Why is the Fortescue Mining (FMG) share price rebounding?
Shares in the iron ore miner have jumped 49% over the last 6 months, although they've fallen on tougher times lately.
Shares in iron ore major Fortescue Metals Group (ASX: FMG) are the best performing among its mining peers and also among the top traded shares on the ASX on Thursday, with the share being up 4.4% to $20.99 at the time of writing.
What is pushing up the FMG stock price?
Some of the gains among the top miners can be attributed to the fact that the iron ore price seems to have stabilised around US$150 a tonne after days of sharp decline on fears of escalating lockdowns in the COVID-hit Chinese market.
But the latest jump in Fortescue shares comes after the world's fourth biggest iron ore miner outlined its production report for the March quarter on Thursday, which had some pretty encouraging numbers.
The company shipped 46.5 million tonnes (mt) of iron ore in the March quarter, a hefty 10% increase from a year ago, despite having previously warned that rising cost pressures and labour shortages in Western Australia could risk production.
That came ahead of analyst estimates and also resulted in shipments for the first 9 months of FY 2022 hitting a record high of 139.5 mt. It has allowed the company to lift its forecast for full-year shipments to between 185mt and 188mt, compared to the previous guidance of 180mt to 185mt.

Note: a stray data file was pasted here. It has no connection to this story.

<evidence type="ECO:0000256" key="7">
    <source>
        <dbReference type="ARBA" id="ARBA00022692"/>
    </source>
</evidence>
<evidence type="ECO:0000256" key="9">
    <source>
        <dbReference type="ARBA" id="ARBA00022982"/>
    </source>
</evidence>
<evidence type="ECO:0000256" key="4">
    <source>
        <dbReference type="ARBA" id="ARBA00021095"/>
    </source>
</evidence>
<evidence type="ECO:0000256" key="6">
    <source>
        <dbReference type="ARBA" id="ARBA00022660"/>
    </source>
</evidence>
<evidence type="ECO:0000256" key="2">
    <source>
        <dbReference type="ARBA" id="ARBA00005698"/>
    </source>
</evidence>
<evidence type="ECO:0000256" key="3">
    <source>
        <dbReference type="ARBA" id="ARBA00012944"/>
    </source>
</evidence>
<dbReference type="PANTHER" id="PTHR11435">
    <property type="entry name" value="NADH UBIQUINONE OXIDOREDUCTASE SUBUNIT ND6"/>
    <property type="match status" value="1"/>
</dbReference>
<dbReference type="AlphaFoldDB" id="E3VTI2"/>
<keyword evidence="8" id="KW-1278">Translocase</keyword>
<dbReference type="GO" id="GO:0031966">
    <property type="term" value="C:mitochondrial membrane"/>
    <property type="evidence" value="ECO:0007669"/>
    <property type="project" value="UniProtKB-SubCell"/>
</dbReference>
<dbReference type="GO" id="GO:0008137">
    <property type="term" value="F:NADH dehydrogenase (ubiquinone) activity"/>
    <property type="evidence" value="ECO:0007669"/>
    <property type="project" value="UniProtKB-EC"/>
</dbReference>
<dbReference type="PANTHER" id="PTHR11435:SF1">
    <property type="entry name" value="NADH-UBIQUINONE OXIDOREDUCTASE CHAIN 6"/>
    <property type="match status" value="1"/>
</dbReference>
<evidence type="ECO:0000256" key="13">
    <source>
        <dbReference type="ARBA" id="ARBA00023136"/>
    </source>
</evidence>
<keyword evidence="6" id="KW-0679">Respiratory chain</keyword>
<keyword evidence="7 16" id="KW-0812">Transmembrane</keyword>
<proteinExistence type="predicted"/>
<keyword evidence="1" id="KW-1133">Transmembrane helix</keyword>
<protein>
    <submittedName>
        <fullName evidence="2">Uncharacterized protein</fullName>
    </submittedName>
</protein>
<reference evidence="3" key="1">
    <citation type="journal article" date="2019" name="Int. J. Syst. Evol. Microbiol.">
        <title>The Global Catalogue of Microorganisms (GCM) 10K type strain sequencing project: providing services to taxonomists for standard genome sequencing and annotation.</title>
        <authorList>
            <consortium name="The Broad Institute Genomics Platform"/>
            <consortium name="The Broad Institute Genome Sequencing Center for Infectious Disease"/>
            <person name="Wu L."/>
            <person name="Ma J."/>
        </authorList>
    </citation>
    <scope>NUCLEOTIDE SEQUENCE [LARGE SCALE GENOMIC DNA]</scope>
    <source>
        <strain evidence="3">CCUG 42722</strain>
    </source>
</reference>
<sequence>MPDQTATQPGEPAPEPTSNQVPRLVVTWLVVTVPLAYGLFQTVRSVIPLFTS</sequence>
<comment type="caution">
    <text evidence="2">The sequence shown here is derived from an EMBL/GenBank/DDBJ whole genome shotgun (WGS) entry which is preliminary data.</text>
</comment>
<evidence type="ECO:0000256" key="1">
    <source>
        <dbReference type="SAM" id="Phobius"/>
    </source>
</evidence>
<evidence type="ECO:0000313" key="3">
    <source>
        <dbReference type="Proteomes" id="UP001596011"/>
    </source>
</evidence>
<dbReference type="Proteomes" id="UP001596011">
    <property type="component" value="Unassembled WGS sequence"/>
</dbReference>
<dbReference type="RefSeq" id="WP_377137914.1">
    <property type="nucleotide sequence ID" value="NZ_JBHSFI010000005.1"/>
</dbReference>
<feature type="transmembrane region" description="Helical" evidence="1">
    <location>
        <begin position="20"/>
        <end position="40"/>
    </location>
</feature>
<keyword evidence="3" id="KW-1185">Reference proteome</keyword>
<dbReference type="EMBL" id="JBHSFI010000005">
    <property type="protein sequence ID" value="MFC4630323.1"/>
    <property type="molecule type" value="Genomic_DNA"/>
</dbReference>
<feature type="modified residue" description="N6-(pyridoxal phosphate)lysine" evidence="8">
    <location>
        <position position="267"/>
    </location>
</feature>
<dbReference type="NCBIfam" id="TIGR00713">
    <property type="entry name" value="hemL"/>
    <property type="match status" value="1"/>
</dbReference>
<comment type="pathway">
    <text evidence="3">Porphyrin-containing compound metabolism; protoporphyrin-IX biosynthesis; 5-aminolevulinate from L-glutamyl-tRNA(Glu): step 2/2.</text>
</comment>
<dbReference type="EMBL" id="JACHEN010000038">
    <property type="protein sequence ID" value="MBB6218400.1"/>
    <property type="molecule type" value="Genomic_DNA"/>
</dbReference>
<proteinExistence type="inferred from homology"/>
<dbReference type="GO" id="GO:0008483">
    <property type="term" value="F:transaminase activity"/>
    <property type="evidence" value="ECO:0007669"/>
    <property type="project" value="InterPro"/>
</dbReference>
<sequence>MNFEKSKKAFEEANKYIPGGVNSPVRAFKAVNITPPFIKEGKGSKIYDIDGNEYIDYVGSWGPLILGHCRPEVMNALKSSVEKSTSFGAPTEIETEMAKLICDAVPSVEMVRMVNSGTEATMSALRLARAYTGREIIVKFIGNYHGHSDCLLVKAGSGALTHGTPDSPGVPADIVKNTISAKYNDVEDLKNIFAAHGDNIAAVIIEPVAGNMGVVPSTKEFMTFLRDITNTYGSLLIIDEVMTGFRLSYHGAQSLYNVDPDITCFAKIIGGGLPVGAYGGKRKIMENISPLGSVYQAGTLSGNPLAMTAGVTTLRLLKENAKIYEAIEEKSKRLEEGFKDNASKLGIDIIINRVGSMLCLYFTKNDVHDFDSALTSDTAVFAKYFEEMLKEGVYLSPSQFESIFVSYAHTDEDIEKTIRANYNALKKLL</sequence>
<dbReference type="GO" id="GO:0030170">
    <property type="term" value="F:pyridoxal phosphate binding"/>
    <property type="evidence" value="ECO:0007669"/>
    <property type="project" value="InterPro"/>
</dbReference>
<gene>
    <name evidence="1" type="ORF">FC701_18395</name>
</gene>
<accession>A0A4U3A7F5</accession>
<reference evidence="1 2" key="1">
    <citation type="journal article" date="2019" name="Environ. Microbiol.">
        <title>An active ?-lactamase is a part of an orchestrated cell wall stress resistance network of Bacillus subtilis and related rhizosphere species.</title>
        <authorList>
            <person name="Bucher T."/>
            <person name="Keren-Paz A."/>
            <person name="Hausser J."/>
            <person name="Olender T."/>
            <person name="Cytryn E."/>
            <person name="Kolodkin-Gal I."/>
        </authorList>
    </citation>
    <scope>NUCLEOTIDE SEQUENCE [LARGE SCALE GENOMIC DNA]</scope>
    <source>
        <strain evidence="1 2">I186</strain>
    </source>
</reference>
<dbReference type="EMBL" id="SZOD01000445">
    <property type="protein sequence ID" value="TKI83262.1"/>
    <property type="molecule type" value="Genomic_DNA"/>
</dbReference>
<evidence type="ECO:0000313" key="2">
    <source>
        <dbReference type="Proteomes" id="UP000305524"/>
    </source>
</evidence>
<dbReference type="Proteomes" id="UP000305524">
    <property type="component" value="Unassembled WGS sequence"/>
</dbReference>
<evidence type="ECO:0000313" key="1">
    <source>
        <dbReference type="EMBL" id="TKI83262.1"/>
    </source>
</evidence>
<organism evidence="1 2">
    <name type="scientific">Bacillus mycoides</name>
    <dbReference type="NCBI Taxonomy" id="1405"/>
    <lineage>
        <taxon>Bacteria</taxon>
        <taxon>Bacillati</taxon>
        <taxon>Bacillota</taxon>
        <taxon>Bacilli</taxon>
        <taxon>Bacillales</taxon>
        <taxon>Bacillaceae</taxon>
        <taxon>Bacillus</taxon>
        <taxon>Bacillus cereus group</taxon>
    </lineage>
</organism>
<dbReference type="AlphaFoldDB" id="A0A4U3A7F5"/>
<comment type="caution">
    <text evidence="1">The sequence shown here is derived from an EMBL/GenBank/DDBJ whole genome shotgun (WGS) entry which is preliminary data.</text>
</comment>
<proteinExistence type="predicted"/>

Fortescue also commanded higher prices through the period, realising an average price of US$99.52 per dry metric tonne during the quarter. Some of this was offset by higher costs, as inflation across key inputs lifted C1 cash costs by 3% during the quarter to US$15.78 per tonne.
Despite the encouraging March quarter numbers, Fortescue is facing rising cost pressures in different directions.
The miner has raised its annual costs guidance to US$15.75–US$16.00 per wet metric tonne from US$15.00–US$15.50 previously, reflecting higher crude oil price assumptions, supply chain disruptions exacerbated by the pandemic, sustained high inflation, and a prolonged Russia-Ukraine war. Bigger rivals BHP and Rio have also warned of similar risks.
At the same time, the miner has had to increase the capital expenditure estimate for its under-development Iron Bridge Magnetite project in Western Australia. The estimates construction cost is now expected to be between US$3.6 billion to US$3.8 billion, much higher than the originally estimated US$2.6 billion.
First production at the project has also been pushed back by 3 months to March 2023.
Still, outgoing CEO Elizabeth Gaines sounded a positive note on the company's performance:
"Against the backdrop of a record performance in our iron ore business and our focus on decarbonisation and green energy, Fortescue is well placed to finish the financial year strongly, as we continue to meet demand from our customers and deliver on our strategic priorities."
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